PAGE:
Date of Award
Master of Science
Master of English
The problem of this investigation may be stated thus: To what extent is functional grammar taught in the four year Negro accredited high schools of Texas today?
This question gives rise to the following subordinate questions: 1. What are the common errors made by high school students of Texas? 2. Will a study of functional grammar assist in the correction of these errors? 3. If so, what should a program of functional grammar include?
The writer believes a study of this kind is valuable because it will focalize attention on the points of greatest need in grammar. It will also eliminate waste of time in the teaching program. The teacher who knows the major types of errors made by students can concentrate on the correction of those errors. Since grammar has ceased to be taught for the sake of grammar itself, any value it may have depends entirely upon its effect on the written and spoken language of the student.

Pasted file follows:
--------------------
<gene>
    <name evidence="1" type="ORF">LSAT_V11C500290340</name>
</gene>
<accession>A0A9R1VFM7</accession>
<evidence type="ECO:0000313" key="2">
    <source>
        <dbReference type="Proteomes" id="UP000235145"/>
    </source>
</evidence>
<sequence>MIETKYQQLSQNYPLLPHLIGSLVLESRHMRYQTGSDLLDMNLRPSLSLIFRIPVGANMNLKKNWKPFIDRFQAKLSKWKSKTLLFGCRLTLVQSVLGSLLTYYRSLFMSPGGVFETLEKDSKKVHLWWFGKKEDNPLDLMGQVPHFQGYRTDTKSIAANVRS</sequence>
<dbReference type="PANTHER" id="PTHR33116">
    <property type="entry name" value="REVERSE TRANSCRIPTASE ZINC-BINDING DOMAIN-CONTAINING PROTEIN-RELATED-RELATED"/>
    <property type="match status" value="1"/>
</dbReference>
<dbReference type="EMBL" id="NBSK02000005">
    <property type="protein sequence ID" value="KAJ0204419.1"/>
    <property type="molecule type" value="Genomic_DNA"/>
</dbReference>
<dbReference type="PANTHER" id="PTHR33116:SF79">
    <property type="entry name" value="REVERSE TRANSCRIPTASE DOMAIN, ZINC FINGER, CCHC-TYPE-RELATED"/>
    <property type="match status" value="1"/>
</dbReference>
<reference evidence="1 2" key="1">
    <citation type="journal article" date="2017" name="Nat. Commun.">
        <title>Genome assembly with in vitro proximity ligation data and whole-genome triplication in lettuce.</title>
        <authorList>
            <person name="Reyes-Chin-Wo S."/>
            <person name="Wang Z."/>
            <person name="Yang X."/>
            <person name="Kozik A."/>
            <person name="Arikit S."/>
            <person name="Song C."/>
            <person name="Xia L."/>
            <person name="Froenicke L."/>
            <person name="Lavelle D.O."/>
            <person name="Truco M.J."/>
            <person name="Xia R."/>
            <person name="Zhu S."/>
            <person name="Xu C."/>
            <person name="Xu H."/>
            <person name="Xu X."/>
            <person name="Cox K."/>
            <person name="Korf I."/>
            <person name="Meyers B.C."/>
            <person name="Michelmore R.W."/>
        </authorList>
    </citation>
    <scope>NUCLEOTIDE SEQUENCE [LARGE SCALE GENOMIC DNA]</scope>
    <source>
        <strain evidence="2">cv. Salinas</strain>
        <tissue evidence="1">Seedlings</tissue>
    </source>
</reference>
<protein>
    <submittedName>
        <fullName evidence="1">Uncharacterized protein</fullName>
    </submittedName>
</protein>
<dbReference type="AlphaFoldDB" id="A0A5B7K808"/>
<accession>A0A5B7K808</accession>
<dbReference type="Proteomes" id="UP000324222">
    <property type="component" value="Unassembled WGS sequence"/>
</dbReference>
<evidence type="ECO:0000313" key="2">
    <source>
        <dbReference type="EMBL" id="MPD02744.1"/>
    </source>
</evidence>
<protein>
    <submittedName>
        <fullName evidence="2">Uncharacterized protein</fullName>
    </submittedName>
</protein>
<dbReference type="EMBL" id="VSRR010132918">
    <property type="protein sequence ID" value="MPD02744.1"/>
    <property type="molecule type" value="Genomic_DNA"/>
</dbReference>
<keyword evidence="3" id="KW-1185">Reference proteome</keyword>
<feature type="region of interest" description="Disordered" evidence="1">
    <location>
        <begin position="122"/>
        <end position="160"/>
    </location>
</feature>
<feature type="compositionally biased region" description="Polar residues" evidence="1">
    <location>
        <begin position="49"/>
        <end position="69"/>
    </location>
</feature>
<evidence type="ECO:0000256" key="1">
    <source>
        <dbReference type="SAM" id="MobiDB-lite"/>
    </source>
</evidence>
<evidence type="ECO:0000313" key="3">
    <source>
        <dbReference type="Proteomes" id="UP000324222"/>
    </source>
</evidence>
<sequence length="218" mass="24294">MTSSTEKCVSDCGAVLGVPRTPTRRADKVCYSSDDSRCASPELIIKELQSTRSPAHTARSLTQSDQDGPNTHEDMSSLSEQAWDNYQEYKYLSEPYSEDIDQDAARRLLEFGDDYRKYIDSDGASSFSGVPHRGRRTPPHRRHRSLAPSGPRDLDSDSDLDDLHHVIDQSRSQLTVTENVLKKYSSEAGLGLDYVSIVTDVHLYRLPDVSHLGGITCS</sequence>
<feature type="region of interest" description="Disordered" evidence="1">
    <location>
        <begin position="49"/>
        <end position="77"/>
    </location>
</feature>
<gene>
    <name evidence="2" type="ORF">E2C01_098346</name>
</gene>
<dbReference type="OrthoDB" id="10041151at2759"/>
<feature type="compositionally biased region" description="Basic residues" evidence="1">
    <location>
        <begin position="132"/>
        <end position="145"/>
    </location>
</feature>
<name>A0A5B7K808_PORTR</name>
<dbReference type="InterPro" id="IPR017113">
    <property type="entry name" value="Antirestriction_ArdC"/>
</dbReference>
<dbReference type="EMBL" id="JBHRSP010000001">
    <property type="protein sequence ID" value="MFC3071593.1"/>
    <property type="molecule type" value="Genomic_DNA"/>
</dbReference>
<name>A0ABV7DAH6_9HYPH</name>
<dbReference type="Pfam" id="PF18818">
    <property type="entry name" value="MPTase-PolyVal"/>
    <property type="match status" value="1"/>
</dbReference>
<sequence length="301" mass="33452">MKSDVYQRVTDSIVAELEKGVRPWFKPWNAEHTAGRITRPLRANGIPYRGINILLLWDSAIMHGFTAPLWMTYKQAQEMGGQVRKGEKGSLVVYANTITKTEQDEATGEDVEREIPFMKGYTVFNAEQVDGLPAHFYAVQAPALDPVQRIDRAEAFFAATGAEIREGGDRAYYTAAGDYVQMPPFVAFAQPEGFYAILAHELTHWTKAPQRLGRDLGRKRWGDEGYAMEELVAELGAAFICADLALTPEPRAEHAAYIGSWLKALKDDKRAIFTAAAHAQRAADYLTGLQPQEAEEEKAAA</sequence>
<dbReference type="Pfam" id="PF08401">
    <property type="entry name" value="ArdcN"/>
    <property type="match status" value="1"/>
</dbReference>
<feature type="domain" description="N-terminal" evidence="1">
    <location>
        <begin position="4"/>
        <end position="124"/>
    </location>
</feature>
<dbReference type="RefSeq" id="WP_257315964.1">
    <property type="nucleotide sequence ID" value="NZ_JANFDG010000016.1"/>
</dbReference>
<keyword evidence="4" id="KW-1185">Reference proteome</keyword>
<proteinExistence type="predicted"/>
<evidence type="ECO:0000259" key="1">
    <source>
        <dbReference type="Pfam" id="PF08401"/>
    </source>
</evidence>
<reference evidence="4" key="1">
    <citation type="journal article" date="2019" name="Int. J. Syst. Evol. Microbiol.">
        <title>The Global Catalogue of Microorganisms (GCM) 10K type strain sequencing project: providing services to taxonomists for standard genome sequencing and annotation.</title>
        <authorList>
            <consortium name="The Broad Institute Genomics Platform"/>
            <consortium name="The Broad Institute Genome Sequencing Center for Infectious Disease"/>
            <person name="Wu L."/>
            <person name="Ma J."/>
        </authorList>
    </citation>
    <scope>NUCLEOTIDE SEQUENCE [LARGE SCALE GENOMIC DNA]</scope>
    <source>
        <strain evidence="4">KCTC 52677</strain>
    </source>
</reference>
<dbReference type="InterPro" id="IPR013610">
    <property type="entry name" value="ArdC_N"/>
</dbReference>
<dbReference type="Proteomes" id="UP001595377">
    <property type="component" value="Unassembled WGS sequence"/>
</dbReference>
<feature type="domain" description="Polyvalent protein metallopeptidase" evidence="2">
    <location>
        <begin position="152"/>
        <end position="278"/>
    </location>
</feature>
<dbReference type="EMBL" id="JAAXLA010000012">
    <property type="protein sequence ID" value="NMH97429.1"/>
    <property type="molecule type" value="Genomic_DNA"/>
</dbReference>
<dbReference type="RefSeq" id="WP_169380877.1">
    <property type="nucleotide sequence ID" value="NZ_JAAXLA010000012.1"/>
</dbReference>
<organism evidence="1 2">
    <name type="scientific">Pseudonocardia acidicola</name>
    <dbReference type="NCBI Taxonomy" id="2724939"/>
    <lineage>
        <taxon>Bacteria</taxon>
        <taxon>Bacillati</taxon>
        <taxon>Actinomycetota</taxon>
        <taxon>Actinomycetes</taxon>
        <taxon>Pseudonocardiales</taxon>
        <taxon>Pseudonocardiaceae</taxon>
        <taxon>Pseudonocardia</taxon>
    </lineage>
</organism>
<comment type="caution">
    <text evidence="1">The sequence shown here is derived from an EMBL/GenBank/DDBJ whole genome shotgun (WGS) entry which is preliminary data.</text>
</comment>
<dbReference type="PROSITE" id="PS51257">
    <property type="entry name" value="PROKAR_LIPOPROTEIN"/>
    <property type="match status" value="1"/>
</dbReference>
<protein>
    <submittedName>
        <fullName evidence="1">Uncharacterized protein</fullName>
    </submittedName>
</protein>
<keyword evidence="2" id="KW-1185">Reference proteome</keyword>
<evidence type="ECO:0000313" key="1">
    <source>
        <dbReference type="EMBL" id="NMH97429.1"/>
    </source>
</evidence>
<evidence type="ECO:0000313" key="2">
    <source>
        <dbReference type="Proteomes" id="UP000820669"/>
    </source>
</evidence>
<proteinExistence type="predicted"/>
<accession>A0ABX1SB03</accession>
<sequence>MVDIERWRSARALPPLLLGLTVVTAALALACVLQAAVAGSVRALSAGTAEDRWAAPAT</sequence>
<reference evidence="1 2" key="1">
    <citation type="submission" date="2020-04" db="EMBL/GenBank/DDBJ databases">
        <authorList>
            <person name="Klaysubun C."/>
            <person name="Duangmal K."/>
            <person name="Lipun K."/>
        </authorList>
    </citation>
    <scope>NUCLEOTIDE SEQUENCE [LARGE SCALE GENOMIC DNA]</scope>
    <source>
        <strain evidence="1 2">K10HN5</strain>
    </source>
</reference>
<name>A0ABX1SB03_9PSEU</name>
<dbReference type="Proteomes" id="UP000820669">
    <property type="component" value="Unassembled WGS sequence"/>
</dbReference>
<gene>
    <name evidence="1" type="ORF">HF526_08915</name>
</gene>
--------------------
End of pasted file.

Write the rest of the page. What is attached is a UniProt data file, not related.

The writer offers no proof that a knowledge of functional grammar will insure correct speech. Although a number of studies have been made which prove formal grammar to be valueless, no studies have been made which proved definitely the value of functional grammar in preventing grammatical errors. It is the belief of the writer of this manuscript that a study of functional grammar will tend to make a student conscious of errors he makes and will make him put forth every effort to prevent repeating the errors. If functional grammar achieves this purpose, it will fully justify its inclusion in the secondary school curriculum.
E. A. Offutt
J. M. Drew
Prairie View A&M College
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Date of Digitization
John B Coleman Library
City of Publication
Carroll, W. H. (1947). A Study of Functional Grammar. Retrieved from https://digitalcommons.pvamu.edu/pvamu-theses/720